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The Nation And Political Authority, 1000–1500

The Venerable Bede (673?–735), in the Ecclesiastical History of the English Nation chose the name Anglii or gens Anglorum for the subjects of Christian kings. As Roman Christianity expanded and the number of kingdoms contracted, clerics following Bede fixed the name to one kingdom and its people. Something similar happened with Franks, France, and the French. Why names like French and English survived, others disappeared (Goth, Lombard, Norman), and others attached themselves to the same group (German, Deutsch) is unclear.

Name that prevailed were detached from original connotations of race and kinship. Even before the Norman conquest in 1066, "English" rulers and elites were drawn, and were conscious of being drawn, from beyond the ranks of the Anglo-Saxons. The conquest of 1066 introduced a new ruling class with a clear sense of ethnic identity. Yet the names England and English quickly reasserted themselves. Possible explanations include the facts that Anglo-Saxon institutions were taken over by the new rulers; they married English-speaking women; later rulers identified with the land of their conquest rather than with Normandy.

The political concept of nation referred to monarchy and the ruling class. When the eastern Frankish empire took the name "The Holy Roman Empire of the German Nation," nation meant the princes and high nobility of the empire. The nation, in becoming political, divested itself of populist elements associated with language and customs. Insofar as descent was claimed, this was dynastic and aristocratic.

Nation was used inconsistently and descriptively in political discourse. Sustained arguments about legitimate rule were couched in terms of religion, dynasty, and privilege. The king of "England" could claim the "French" crown; indeed such a claim by Henry V was recognized in a treaty even though his premature death prevented the agreement coming into effect. Rulers invoked the nation when rejecting jurisdictional claims by the papacy or other princes but dropped it when making such claims themselves. Occasionally they drew upon older ethnographic meanings to appeal to their subjects, though we have no idea how this was received. The word also figured in conflicts between princes and elite subjects, especially when nobles defended privileges as properties of the nation.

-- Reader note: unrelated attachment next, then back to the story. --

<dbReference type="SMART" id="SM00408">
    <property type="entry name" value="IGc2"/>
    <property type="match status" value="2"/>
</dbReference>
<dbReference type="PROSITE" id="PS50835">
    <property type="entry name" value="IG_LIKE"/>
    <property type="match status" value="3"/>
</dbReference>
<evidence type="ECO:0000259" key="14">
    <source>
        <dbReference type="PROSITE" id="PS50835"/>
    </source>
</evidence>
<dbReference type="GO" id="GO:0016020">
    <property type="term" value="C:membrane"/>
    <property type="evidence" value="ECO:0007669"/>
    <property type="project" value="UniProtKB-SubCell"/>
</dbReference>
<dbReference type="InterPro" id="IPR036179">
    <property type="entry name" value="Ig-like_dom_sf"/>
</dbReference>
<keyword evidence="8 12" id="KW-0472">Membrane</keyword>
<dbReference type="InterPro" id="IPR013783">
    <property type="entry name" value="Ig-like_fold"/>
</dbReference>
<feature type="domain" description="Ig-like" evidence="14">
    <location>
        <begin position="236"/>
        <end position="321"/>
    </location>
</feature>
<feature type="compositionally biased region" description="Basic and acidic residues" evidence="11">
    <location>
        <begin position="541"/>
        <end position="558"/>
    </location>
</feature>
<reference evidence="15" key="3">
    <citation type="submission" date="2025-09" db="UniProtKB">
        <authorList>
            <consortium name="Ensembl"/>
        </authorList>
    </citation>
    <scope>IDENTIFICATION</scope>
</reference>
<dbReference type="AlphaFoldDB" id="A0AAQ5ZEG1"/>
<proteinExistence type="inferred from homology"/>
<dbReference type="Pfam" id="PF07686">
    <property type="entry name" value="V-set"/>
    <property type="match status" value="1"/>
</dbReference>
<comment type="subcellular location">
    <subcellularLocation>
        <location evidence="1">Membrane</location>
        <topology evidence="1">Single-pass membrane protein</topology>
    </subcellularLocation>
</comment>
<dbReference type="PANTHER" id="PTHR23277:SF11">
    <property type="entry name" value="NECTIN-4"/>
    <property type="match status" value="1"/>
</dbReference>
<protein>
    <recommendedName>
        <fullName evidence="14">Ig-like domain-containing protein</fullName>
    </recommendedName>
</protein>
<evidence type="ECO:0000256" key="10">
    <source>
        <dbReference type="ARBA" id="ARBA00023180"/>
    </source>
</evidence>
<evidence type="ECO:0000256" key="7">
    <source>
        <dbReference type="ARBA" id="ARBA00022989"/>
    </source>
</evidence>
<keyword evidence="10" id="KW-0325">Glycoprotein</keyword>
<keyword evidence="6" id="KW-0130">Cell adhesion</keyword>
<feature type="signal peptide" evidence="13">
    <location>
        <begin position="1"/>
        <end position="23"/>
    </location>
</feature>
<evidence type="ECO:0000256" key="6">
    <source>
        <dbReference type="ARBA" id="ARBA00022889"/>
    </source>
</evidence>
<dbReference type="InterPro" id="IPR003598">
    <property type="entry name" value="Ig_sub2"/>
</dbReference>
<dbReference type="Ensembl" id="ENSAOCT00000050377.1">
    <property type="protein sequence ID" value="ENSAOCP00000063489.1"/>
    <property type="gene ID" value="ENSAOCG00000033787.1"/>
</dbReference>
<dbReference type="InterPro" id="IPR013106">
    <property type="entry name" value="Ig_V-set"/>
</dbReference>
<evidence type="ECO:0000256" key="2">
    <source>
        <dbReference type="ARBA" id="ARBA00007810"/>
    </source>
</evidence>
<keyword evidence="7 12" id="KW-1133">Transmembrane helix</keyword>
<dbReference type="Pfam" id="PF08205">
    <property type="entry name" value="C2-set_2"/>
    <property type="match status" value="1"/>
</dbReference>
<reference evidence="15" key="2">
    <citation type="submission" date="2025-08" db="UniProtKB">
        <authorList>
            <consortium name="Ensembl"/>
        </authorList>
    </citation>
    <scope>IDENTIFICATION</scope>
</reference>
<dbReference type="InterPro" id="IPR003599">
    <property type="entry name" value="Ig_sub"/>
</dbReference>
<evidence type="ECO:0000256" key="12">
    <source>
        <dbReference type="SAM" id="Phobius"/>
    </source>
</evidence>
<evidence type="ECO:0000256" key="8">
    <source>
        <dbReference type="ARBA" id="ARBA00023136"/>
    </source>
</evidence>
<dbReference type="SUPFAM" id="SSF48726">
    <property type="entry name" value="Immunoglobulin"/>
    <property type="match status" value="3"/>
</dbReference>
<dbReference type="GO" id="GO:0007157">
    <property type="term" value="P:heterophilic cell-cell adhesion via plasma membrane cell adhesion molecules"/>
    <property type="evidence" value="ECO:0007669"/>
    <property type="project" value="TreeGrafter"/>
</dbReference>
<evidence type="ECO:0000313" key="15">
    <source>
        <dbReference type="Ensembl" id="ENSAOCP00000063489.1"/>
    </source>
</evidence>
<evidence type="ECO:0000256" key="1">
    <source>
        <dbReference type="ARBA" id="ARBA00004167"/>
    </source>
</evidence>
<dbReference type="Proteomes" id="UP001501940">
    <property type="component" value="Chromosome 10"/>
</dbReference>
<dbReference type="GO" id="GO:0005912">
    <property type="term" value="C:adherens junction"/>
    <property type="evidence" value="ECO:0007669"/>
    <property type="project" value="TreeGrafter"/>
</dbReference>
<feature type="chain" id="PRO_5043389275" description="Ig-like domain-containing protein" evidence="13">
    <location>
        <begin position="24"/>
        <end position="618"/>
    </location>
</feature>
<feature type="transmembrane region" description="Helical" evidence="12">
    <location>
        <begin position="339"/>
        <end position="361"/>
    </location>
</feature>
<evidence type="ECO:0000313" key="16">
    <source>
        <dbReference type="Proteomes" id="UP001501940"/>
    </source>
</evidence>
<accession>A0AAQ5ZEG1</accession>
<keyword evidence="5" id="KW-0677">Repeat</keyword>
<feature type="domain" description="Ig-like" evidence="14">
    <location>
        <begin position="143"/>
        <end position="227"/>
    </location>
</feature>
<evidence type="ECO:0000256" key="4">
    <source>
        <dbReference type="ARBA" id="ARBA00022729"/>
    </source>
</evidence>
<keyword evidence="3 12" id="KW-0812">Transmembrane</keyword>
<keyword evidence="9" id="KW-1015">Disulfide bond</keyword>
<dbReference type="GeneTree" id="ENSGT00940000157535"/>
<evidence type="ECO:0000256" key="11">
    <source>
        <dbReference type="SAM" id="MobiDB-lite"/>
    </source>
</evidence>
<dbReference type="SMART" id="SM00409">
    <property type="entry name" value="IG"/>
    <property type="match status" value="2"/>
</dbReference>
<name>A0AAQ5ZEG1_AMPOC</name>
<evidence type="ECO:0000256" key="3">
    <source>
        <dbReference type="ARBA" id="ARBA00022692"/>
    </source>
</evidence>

Natio was used in many other ways. Delegations to the Council of Constance (1414–1418) and bodies of students at the University of Paris were called nations and given specific names. The word broadly referred to specific groups of foreigners but lacked stable meaning, suggesting it was not disciplined by constant deployment in political arguments. So long as arguments about legitimate political authority excluded notions of equal citizenship and popular participation, the nation remained a marginal concept. Only when natio took on attributes of populus did it become politically significant.

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Science EncyclopediaScience & Philosophy: Mysticism to Nicotinamide adenine dinucleotideNation - Prepolitical Usages, The Nation And Political Authority, 1000–1500, Making Politics National, 1500–1800, New Ways Of Thinking About The Nation